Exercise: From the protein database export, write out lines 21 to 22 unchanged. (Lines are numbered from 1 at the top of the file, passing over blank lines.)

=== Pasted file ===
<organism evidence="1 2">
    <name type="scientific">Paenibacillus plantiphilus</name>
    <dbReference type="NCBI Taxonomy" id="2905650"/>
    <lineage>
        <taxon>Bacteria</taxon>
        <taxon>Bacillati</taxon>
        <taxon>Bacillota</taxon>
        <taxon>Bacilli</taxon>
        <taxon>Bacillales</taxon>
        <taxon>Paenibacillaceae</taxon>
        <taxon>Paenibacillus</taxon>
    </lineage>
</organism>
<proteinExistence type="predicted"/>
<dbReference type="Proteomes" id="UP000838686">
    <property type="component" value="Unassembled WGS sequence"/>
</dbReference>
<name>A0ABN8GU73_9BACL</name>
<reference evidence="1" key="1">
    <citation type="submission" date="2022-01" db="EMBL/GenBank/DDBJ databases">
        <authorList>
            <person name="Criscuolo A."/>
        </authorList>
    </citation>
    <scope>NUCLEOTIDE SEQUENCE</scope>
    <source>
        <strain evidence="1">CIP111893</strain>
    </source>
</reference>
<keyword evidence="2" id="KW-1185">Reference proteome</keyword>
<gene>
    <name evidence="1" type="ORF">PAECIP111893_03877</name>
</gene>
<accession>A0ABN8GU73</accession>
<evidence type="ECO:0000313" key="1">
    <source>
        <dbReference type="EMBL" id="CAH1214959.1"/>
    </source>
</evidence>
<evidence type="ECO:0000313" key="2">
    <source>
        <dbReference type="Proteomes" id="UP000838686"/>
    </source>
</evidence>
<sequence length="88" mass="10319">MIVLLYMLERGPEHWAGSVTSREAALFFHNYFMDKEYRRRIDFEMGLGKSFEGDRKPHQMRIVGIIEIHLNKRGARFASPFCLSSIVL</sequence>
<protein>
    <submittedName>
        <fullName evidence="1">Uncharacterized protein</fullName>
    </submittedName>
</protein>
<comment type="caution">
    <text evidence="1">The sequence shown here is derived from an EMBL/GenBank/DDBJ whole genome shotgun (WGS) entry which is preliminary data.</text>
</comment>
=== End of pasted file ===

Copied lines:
        <authorList>
            <person name="Criscuolo A."/>